Search results for 'act up'


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Joanne Richardson

Organiser, networker and writer, based in Cluj. Born in Bucharest, Romania, grew up in New York. Ex-philosopher, media theorist and freelance organizer.

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    Putting the Demo Back in Democracy: March Against the Moguls. 

    That guerrilla video is now the subject of historical reflection is probably a sign of its demise. There has been a recent flurry of archival and publishing activity centering on experiments made in the '70s. In 1997, the Chicago-based Video Data Bank released Surveying the First Decade, a compilation of work from the early days of video, and Oxford University Press published Deirdre Boyle's Subject to Change: Guerrilla Television Revisited, the definitive study of the video movements of the late 1960s and '70s. These reflections on the utopian impulse in early video provide an opportunity to think about the present state of media in this country, in particular those movements that have attempted to create electronic space for non-commercial views that run counter to the mainstream.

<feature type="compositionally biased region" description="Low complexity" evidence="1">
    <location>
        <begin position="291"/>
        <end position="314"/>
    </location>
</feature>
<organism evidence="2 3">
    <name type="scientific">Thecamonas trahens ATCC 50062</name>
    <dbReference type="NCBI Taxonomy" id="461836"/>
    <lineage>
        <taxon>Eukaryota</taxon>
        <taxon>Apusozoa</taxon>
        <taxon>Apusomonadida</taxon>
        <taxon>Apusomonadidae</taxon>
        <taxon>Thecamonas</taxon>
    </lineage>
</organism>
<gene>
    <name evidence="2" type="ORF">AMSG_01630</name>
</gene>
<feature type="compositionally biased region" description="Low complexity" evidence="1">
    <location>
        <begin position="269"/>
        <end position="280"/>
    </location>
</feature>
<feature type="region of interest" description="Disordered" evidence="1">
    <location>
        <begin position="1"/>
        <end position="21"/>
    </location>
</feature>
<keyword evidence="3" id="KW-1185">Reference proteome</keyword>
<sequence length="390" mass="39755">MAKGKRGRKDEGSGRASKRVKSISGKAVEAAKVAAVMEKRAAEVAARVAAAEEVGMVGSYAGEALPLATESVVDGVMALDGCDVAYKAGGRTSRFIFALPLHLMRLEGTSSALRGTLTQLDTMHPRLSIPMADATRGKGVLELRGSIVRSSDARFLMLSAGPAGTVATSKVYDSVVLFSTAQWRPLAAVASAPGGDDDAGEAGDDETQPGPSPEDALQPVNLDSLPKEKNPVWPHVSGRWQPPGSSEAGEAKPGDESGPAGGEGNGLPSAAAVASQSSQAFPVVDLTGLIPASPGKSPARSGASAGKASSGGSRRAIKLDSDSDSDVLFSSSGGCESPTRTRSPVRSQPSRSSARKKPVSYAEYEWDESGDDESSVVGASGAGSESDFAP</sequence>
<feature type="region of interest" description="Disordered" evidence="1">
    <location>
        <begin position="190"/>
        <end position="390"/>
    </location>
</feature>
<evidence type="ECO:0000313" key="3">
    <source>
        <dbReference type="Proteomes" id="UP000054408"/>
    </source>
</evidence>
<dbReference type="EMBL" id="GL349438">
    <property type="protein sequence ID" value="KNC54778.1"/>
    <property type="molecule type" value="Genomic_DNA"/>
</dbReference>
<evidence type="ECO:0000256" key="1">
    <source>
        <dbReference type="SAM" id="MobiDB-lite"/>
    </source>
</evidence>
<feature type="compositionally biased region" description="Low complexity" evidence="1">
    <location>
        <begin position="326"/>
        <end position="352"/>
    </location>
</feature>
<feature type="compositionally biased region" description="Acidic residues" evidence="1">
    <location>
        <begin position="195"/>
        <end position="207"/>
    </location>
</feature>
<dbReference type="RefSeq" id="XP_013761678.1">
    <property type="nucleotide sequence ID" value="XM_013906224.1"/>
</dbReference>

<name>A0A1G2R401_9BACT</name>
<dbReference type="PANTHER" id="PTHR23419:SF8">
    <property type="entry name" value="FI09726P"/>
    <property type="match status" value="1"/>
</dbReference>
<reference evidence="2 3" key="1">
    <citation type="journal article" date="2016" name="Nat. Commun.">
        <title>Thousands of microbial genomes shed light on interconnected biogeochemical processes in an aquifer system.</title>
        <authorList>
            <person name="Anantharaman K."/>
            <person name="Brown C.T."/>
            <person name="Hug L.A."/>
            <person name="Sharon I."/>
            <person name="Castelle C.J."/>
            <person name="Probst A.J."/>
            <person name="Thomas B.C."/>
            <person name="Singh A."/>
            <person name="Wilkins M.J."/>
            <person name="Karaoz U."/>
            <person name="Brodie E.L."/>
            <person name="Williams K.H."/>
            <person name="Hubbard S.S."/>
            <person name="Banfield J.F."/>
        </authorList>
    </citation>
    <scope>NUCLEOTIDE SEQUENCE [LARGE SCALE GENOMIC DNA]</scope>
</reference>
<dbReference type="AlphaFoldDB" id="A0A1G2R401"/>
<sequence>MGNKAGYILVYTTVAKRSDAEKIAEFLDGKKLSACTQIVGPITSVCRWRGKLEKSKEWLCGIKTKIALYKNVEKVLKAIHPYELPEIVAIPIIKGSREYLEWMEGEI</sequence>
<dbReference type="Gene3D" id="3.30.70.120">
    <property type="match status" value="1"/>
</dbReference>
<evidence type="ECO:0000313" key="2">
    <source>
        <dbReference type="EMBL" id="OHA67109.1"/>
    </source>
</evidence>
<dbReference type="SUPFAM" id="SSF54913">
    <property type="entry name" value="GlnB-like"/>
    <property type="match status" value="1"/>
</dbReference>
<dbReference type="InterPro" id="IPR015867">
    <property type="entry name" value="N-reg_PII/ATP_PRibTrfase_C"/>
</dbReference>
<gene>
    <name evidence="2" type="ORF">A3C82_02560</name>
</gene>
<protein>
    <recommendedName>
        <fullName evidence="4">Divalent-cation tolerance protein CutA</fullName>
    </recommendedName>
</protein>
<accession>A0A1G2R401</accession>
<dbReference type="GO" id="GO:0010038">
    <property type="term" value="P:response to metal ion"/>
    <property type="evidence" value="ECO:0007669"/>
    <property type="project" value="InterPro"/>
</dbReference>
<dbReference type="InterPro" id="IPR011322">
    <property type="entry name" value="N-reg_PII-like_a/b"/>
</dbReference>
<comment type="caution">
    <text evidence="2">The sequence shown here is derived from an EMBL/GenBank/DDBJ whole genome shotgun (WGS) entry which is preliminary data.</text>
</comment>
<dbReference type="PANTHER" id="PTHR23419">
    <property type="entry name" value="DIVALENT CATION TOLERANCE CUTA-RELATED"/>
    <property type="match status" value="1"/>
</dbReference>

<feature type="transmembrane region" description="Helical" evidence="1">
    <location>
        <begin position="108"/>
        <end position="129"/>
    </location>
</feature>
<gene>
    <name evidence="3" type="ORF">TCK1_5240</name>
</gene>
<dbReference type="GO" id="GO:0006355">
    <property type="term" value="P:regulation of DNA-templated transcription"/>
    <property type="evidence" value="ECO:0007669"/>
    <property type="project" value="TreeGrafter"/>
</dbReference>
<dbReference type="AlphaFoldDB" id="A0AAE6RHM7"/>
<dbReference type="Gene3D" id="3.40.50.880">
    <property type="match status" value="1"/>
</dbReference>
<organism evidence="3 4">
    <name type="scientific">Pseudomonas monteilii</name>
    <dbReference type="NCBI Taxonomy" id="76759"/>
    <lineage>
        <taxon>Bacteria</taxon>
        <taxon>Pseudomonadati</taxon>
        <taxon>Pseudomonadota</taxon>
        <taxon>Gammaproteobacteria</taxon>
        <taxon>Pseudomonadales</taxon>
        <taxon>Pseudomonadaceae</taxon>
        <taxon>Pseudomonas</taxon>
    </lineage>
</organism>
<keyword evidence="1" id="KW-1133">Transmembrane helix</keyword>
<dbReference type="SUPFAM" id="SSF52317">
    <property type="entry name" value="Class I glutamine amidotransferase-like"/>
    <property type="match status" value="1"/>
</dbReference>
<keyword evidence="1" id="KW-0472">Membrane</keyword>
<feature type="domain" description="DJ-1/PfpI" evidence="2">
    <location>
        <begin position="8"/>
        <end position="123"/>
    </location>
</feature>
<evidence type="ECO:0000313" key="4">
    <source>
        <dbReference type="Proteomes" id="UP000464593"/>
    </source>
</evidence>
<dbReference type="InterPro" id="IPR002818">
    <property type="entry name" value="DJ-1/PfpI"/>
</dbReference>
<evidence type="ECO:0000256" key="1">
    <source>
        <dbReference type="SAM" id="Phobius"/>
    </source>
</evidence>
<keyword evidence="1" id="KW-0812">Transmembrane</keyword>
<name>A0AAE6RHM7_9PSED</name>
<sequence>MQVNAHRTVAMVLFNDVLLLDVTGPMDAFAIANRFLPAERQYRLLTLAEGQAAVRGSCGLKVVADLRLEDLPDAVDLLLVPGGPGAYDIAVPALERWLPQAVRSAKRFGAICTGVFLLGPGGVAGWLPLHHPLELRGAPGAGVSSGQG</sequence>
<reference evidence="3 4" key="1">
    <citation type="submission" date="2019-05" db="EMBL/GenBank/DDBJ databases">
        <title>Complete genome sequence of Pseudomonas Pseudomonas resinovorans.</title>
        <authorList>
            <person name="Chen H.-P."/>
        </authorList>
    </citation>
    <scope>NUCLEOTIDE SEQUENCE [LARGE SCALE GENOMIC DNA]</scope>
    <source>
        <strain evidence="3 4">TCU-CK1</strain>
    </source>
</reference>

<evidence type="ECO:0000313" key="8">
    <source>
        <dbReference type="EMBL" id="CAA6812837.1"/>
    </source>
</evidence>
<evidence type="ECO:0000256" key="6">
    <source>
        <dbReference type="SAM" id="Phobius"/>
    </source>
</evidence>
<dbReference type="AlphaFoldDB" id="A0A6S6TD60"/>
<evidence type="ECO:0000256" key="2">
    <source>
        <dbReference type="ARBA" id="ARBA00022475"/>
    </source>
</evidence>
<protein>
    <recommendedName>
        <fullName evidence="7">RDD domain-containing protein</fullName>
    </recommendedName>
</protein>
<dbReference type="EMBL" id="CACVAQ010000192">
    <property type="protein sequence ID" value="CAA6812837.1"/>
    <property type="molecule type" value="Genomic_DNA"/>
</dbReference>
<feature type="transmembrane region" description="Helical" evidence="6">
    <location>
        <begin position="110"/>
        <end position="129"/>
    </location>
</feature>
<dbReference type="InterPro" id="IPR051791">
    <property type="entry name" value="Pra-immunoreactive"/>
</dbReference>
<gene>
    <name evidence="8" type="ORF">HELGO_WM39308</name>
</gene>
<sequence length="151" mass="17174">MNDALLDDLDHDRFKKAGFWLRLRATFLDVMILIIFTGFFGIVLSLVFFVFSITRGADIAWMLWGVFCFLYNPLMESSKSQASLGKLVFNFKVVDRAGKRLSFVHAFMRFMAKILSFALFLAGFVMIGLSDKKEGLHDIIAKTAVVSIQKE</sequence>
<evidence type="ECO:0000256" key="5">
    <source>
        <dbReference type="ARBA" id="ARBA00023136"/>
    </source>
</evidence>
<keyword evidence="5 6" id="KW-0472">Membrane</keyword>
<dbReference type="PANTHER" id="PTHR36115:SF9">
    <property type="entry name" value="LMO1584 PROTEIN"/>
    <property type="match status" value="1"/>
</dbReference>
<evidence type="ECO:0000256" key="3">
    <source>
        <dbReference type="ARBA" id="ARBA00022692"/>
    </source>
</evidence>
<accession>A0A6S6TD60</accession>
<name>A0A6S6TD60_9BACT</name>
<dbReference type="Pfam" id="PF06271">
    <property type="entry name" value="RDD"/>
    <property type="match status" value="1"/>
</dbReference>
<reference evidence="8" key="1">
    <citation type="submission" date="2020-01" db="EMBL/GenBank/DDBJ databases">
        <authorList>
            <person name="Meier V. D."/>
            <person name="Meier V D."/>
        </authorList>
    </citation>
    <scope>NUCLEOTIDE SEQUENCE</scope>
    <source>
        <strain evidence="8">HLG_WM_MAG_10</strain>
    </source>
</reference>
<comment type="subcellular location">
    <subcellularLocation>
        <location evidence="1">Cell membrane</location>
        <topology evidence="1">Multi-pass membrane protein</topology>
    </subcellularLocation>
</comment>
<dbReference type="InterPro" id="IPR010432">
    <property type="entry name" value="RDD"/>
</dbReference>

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    Realizing The Promise of Open Source in the Non-Profit Sector 

    Every so often, a technology or protocol emerges that is touted as a ?magic bullet? either by the company or consortium promoting it or a core group of enthusiasts using it. Examples of this are WAP, OS/2, ISDN etc? The technology is initially promoted as having ?earth-changing? significance that will revolutionize the way things are done. Eventually most of these either fall by the wayside or take their rightful place as effective [but less hyped] mainstream tools in a much larger toolbox of solutions. The problem with the magic bullet approach is that it over-promotes particular technologies and often obfuscating the real benefits they could provide if evaluated and positioned in a more realistic context. For the for-profit community investing in failed magic bullets, the fallout is typically nothing more than an unfortunate R&D decision which can be expensed before moving on to the next IT investment.